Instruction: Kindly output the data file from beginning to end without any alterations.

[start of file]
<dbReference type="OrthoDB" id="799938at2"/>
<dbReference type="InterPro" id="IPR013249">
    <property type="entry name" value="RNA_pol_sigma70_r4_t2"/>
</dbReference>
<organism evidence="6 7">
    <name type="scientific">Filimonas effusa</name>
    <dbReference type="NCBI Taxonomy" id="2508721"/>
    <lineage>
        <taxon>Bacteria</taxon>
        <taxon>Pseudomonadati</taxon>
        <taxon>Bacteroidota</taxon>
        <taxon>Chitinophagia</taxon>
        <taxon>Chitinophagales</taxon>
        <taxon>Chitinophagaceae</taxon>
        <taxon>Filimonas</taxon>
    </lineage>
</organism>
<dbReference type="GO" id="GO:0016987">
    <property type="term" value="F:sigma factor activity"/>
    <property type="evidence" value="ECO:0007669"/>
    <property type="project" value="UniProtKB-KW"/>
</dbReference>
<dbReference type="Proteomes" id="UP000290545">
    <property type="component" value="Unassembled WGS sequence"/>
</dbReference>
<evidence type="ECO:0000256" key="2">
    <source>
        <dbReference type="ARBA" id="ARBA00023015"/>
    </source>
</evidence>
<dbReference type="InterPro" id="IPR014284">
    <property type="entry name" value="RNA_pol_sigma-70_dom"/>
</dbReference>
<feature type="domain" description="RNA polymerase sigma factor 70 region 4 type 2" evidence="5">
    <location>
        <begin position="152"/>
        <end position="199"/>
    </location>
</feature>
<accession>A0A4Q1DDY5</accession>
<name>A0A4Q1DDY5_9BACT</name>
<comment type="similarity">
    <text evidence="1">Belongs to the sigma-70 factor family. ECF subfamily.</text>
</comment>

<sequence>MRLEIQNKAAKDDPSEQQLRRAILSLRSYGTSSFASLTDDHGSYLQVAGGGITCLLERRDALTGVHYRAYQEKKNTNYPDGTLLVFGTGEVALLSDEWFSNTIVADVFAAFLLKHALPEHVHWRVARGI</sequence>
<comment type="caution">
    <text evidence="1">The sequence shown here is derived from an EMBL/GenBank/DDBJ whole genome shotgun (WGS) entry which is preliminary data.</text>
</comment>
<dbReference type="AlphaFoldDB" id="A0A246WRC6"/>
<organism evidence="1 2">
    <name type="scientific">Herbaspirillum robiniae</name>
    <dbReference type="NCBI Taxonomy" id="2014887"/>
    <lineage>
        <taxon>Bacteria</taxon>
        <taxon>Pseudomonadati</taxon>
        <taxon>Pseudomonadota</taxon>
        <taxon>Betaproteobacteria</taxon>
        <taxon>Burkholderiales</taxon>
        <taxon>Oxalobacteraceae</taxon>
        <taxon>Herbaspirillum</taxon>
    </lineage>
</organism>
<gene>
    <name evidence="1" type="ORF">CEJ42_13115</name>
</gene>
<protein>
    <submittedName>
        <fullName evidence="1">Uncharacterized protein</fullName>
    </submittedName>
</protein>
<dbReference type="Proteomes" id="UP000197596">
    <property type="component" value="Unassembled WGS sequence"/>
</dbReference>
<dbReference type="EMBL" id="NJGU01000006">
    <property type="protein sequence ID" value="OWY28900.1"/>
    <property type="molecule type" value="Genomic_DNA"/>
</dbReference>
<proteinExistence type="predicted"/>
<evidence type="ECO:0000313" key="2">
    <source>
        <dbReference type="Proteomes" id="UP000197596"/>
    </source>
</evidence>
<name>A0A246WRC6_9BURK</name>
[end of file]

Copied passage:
<dbReference type="OrthoDB" id="799938at2"/>
<dbReference type="InterPro" id="IPR013249">
    <property type="entry name" value="RNA_pol_sigma70_r4_t2"/>
</dbReference>
<organism evidence="6 7">
    <name type="scientific">Filimonas effusa</name>
    <dbReference type="NCBI Taxonomy" id="2508721"/>
    <lineage>
        <taxon>Bacteria</taxon>
        <taxon>Pseudomonadati</taxon>
        <taxon>Bacteroidota</taxon>
        <taxon>Chitinophagia</taxon>
        <taxon>Chitinophagales</taxon>
        <taxon>Chitinophagaceae</taxon>
        <taxon>Filimonas</taxon>
    </lineage>
</organism>
<dbReference type="GO" id="GO:0016987">
    <property type="term" value="F:sigma factor activity"/>
    <property type="evidence" value="ECO:0007669"/>
    <property type="project" value="UniProtKB-KW"/>
</dbReference>
<dbReference type="Proteomes" id="UP000290545">
    <property type="component" value="Unassembled WGS sequence"/>
</dbReference>
<evidence type="ECO:0000256" key="2">
    <source>
        <dbReference type="ARBA" id="ARBA00023015"/>
    </source>
</evidence>
<dbReference type="InterPro" id="IPR014284">
    <property type="entry name" value="RNA_pol_sigma-70_dom"/>
</dbReference>
<feature type="domain" description="RNA polymerase sigma factor 70 region 4 type 2" evidence="5">
    <location>
        <begin position="152"/>
        <end position="199"/>
    </location>
</feature>
<accession>A0A4Q1DDY5</accession>
<name>A0A4Q1DDY5_9BACT</name>
<comment type="similarity">
    <text evidence="1">Belongs to the sigma-70 factor family. ECF subfamily.</text>
</comment>

<sequence>MRLEIQNKAAKDDPSEQQLRRAILSLRSYGTSSFASLTDDHGSYLQVAGGGITCLLERRDALTGVHYRAYQEKKNTNYPDGTLLVFGTGEVALLSDEWFSNTIVADVFAAFLLKHALPEHVHWRVARGI</sequence>
<comment type="caution">
    <text evidence="1">The sequence shown here is derived from an EMBL/GenBank/DDBJ whole genome shotgun (WGS) entry which is preliminary data.</text>
</comment>
<dbReference type="AlphaFoldDB" id="A0A246WRC6"/>
<organism evidence="1 2">
    <name type="scientific">Herbaspirillum robiniae</name>
    <dbReference type="NCBI Taxonomy" id="2014887"/>
    <lineage>
        <taxon>Bacteria</taxon>
        <taxon>Pseudomonadati</taxon>
        <taxon>Pseudomonadota</taxon>
        <taxon>Betaproteobacteria</taxon>
        <taxon>Burkholderiales</taxon>
        <taxon>Oxalobacteraceae</taxon>
        <taxon>Herbaspirillum</taxon>
    </lineage>
</organism>
<gene>
    <name evidence="1" type="ORF">CEJ42_13115</name>
</gene>
<protein>
    <submittedName>
        <fullName evidence="1">Uncharacterized protein</fullName>
    </submittedName>
</protein>
<dbReference type="Proteomes" id="UP000197596">
    <property type="component" value="Unassembled WGS sequence"/>
</dbReference>
<dbReference type="EMBL" id="NJGU01000006">
    <property type="protein sequence ID" value="OWY28900.1"/>
    <property type="molecule type" value="Genomic_DNA"/>
</dbReference>
<proteinExistence type="predicted"/>
<evidence type="ECO:0000313" key="2">
    <source>
        <dbReference type="Proteomes" id="UP000197596"/>
    </source>
</evidence>
<name>A0A246WRC6_9BURK</name>